Retirement is a life-changing event. After you stop working, you can find yourself with time to do the things you may not have been able to do before, like travelling, volunteering or spending more time with family and friends.
As you adjust to this new lifestyle, you’ll also need to think differently about your finances. In retirement, your priority typically changes from saving, in preparation for when you leave the workforce, to carefully spending those hard-earned savings. It’s likely that your initial focus will be to find a way to replace your salary or wage with cash flow from other sources.
The composition of your retirement income requires careful planning. Your retirement income may come from more than one source.
The Age Pension is an income support payment offered by the Government to older Australians who meet the relevant eligibility criteria.
With maximum payments of $22,211.80 p.a. for a single pensioner and $33,488 p.a. for pensioner couples (including the Pension and Clean Energy Supplement and current for the period 20 September 2014 to 19 March 2015), the Age Pension probably won’t be enough to afford most people a modest post-work lifestyle of basic activities, let alone a comfortable lifestyle.
To afford even a modest lifestyle in retirement, many people will need to supplement the Age Pension with other income. This could come from an annuity, an account-based pension or other investments.
An annuity (from within or outside super)
An annuity is a simple, secure financial product that guarantees a series of payments, for a fixed term or for life, in return for an upfront investment. The earning rate is fixed at the outset, and this applies for the length of the annuity, regardless of share market movements or interest rate fluctuations. Capital can be returned at the end of the agreed term or gradually during the term of the annuity as part of the regular payments.
An account-based pension (from your super)
An account-based pension is an investment account which gives you the ability to choose from a range of investments and can vary from time to time with the level of income you wish to draw subject to the minimum annual withdrawal amounts set by the Government. Account-based pensions are usually market linked. This means that the capital value is linked to the performance of the underlying investments, which can impact the level and duration of your savings and the income produced. Account-based pension providers, which may include your super fund, charge management and/or administration fees for these products. This reduces your investment returns.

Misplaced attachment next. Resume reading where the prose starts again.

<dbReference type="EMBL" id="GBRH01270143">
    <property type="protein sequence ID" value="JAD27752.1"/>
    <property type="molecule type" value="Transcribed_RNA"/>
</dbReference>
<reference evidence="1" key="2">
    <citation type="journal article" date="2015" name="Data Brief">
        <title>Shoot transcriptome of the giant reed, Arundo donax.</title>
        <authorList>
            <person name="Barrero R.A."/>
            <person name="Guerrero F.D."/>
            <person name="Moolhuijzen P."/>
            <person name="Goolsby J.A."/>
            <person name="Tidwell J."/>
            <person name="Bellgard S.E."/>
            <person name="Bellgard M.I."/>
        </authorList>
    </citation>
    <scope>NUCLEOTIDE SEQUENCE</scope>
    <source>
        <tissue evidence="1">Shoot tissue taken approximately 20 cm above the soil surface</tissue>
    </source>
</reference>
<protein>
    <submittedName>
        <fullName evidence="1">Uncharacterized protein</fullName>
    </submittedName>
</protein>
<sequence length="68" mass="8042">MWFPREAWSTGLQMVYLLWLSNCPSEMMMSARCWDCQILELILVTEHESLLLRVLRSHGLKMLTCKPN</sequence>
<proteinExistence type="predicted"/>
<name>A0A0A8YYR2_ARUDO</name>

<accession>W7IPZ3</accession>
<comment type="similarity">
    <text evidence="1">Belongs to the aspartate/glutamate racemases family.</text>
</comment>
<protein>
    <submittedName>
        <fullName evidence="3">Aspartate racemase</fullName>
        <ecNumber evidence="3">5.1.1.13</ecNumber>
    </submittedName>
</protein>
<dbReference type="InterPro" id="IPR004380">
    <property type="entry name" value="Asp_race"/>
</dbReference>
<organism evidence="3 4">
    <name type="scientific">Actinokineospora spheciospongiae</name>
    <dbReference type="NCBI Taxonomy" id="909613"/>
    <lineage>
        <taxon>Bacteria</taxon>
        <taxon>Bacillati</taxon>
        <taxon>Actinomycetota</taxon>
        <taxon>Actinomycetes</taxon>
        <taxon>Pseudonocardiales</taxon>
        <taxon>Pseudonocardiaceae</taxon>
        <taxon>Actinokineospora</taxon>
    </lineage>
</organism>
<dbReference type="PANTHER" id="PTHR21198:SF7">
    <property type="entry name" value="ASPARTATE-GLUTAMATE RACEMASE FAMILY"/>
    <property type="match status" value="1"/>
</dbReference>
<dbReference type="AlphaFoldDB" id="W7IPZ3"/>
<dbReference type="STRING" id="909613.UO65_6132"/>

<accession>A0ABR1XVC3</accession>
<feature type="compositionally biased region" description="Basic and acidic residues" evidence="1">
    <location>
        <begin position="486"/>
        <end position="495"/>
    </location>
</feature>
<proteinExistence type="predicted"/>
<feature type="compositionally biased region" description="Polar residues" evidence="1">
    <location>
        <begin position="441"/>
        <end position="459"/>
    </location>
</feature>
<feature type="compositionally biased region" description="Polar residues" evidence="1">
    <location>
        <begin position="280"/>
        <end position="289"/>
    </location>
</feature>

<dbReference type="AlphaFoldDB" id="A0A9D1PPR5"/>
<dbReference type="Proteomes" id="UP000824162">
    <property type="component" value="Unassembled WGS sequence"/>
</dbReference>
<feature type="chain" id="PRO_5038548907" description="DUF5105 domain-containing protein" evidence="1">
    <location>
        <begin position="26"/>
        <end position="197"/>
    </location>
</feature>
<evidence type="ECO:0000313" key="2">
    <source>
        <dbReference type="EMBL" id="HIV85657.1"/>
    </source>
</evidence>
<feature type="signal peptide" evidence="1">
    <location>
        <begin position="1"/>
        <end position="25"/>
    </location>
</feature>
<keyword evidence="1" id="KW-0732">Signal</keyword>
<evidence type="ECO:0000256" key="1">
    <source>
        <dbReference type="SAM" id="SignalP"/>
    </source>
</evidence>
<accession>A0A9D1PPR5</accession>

These are just some of the types of investments that can sit within your super fund (personal or self-managed superannuation fund) or outside superannuation.
- Term deposits are fixed term, fixed interest savings account. Terms generally range from one month to five years.
- Shares pay income in the form of dividends. You can invest in shares directly or via managed funds.
- An investment property is real estate which has been purchased with the intention of earning a return on the investment, either through rent, the future resale of the property, or both. Another type of property investment is a property trust, which is a managed fund that enables investors to pool their money to purchase an interest in a portfolio of real estate assets.
Income from various sources can be ‘layered’ to meet your income requirements. This can be set up so that more secure income, such as from the Age Pension or an annuity, can cover your essential costs of living, while your income from other sources can fund your discretionary spending.
This approach can also allow your more growth-oriented assets to remain invested, giving them time to grow.
Since each person is different, there is no single retirement income solution. More than one investment strategy and product may be required so it’s important you receive professional help from your financial planner. It can make all the difference to your financial success in retirement.
Source: Challenger, May 2014